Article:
There is a growing network of public chargers across the country that you can plug into and top up with. Each charging station comes with a tethered cable, so you just drive up and plug in. Some chargers will charge a fee to use them, but simply create an online account for easy billing and payment. Just be mindful that public chargers are often in demand, so just charge what you need and be on your way.

Things To Be Mindful Of With EV Charging

No DIY Installs

Wall-mounted and Smart chargers must be installed by a qualified electrician to meet safety standards. Contact the team at Retrolec if you would like to know more about EV charging at home or how we can help you with installation.

NZ Only Equipment

EVs are popular worldwide, so you want to make sure you are using equipment that is compatible with your vehicle, but also with NZ’s power supplies. Don’t use equipment like charging cables unless they stipulate a voltage range that includes 230V, has an NZ plug, and hasn’t been modified in any way. This will ensure your ICCPD will work as it is intended.

Safety First

Safe charging protects your home wiring and prevents accidents from occurring. Follow these safe charging tips:

  • Don’t use an extension cord to charge
  • Never run the charging cable across a footpath
  • Don’t multi or double plugs to connect your charging cable to
  • Have your electrician check your home has the electrical capacity to support EC charging
  • Learn how to safely stop charging in an emergency or malfunction
  • Don’t use damaged cables or connections
  • Ensure your wall charger charger is properly installed and maintained

Location, Location, Location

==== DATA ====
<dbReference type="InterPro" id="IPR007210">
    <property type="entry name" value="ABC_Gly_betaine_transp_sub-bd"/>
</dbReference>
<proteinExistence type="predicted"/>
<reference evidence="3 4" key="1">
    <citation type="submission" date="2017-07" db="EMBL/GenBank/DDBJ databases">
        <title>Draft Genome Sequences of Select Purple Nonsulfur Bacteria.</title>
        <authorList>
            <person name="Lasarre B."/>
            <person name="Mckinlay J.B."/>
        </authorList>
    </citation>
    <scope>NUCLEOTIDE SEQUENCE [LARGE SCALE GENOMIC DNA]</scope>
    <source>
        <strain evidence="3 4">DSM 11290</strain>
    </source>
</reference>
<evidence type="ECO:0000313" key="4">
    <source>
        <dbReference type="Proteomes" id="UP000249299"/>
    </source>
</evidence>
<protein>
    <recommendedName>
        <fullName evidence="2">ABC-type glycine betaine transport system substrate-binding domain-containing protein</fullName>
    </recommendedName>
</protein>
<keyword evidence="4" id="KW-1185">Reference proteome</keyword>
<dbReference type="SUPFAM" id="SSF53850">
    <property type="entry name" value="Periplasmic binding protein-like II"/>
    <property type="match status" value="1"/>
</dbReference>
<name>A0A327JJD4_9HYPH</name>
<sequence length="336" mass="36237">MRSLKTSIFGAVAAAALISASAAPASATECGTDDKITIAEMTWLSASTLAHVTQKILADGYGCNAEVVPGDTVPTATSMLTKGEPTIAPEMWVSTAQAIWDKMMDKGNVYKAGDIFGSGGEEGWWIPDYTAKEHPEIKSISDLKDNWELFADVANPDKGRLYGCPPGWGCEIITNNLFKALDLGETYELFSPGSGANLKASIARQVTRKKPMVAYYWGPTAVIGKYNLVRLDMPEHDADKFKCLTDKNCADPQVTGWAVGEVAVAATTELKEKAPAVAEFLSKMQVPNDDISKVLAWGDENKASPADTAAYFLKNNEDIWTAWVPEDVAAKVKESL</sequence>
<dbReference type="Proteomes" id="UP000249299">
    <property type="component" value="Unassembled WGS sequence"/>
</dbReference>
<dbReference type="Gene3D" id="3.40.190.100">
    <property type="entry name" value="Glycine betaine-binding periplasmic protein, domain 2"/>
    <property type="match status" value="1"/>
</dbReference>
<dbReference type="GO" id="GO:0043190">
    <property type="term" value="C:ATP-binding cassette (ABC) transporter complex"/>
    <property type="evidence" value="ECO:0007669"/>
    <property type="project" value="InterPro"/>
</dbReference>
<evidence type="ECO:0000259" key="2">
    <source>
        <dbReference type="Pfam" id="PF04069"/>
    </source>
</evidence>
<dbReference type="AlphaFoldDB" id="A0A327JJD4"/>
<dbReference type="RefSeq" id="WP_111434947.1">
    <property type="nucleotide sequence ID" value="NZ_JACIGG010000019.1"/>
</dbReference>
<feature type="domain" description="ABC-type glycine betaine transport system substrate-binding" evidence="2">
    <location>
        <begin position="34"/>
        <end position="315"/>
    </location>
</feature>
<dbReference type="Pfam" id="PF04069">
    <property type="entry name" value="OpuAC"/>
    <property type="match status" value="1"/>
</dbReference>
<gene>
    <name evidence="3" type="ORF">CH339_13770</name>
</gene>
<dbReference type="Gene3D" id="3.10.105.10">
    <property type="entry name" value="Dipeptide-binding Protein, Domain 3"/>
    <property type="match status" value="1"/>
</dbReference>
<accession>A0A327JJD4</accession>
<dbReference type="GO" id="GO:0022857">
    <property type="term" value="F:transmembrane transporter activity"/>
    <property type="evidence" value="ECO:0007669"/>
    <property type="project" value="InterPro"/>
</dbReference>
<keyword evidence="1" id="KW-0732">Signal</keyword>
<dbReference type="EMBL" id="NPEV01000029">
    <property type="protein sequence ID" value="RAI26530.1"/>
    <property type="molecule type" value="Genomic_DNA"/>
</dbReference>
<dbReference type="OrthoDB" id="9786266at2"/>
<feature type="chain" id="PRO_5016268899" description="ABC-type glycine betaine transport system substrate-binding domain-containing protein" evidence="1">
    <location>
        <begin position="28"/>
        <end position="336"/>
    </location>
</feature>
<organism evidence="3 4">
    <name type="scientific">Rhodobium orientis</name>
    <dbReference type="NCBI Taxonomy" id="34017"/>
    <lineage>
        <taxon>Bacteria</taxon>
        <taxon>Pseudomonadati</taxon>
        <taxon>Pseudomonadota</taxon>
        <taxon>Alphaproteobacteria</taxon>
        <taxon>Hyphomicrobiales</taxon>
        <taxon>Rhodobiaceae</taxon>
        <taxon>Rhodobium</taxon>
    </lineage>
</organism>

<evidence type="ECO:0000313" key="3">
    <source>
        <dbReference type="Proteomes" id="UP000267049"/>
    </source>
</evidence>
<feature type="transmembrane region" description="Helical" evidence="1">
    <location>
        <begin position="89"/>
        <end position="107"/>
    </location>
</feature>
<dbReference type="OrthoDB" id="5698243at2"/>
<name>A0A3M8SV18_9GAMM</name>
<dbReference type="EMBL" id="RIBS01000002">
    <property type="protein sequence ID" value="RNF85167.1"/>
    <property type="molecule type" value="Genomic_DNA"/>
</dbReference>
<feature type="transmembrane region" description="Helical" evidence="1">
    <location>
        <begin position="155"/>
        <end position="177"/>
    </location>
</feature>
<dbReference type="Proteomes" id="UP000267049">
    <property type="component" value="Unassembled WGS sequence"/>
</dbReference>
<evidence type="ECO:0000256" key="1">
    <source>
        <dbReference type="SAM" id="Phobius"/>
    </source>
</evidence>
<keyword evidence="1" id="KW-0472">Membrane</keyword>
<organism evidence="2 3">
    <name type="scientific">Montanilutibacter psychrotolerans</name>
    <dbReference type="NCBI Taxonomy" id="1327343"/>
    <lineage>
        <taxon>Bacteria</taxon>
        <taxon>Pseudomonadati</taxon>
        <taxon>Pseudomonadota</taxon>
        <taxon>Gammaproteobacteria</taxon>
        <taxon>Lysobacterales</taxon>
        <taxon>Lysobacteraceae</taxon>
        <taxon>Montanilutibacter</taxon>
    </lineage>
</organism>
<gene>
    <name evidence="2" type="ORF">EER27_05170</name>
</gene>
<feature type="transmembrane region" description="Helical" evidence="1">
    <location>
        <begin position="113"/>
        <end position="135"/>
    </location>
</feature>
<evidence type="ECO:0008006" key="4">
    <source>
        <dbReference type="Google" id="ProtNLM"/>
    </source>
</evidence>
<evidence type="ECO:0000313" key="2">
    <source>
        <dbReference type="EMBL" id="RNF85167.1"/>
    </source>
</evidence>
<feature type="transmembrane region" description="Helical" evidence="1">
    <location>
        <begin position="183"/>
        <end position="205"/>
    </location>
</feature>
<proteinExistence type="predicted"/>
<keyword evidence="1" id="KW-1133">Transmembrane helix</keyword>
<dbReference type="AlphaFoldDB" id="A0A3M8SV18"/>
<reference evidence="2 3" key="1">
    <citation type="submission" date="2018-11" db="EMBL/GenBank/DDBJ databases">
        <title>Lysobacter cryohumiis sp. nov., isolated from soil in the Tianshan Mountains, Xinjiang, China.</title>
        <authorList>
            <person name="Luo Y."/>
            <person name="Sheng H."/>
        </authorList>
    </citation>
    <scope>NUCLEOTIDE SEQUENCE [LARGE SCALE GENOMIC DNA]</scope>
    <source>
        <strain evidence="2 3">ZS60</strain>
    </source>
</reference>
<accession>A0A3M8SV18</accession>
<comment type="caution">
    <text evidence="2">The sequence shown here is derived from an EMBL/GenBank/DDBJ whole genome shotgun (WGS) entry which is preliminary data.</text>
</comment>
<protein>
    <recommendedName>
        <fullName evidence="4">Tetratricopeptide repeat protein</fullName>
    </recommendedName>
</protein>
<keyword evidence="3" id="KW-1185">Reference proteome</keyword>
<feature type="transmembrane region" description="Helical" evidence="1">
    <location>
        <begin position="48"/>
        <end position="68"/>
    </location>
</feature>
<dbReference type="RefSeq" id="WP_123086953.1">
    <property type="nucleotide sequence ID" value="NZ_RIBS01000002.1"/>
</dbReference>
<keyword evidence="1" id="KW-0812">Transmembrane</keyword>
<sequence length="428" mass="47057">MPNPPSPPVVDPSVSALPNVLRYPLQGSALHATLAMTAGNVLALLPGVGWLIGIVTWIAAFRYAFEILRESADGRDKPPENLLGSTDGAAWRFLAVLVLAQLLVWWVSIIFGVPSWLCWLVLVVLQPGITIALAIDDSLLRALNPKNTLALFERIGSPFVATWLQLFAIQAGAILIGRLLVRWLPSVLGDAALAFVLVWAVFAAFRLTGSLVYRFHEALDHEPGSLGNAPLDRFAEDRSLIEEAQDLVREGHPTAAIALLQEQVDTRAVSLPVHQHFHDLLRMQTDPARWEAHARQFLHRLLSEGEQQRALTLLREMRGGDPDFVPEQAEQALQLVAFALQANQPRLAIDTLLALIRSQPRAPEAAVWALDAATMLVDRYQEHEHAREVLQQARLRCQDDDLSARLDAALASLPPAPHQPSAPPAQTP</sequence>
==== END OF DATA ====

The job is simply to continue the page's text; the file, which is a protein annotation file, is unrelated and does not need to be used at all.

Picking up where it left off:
Choose the location wisely when installing your wall-mounted charger. It should be located in a spot that is convenient to where you park your car and should be within reach of your EV’s charging port. Remember that it needs to be installed by a qualified electrician.

Power Plans

Some power companies will have specific EV charging power plans that you can utilise to make charging even more cost effective. Ideally, you want to charge in off-peak power hours, which a Smart charger can help you do via a signal from your power provider.

Energy Efficiency

If you are already being more sustainable by driving an EV, you might want to explore renewable sources of energy for your home. Solar panels are a great way to generate energy for your home and stop your reliance on the national power grid. Chat with our team if you’d like to know more about installing solar panels at your place.


It is important to check your EV charger on a regular basis to ensure it is working as it should and there are no signs of obvious wear and tear. If you do discover anything that is out of place, then call an electrician immediately to fix the issue.

The team here at Retrolec are specialists in EV charging at home. We can advise you about the best EV charging option for your needs and handle the entire installation process too. Give us a call today to talk about how you can get an EV charger at your place.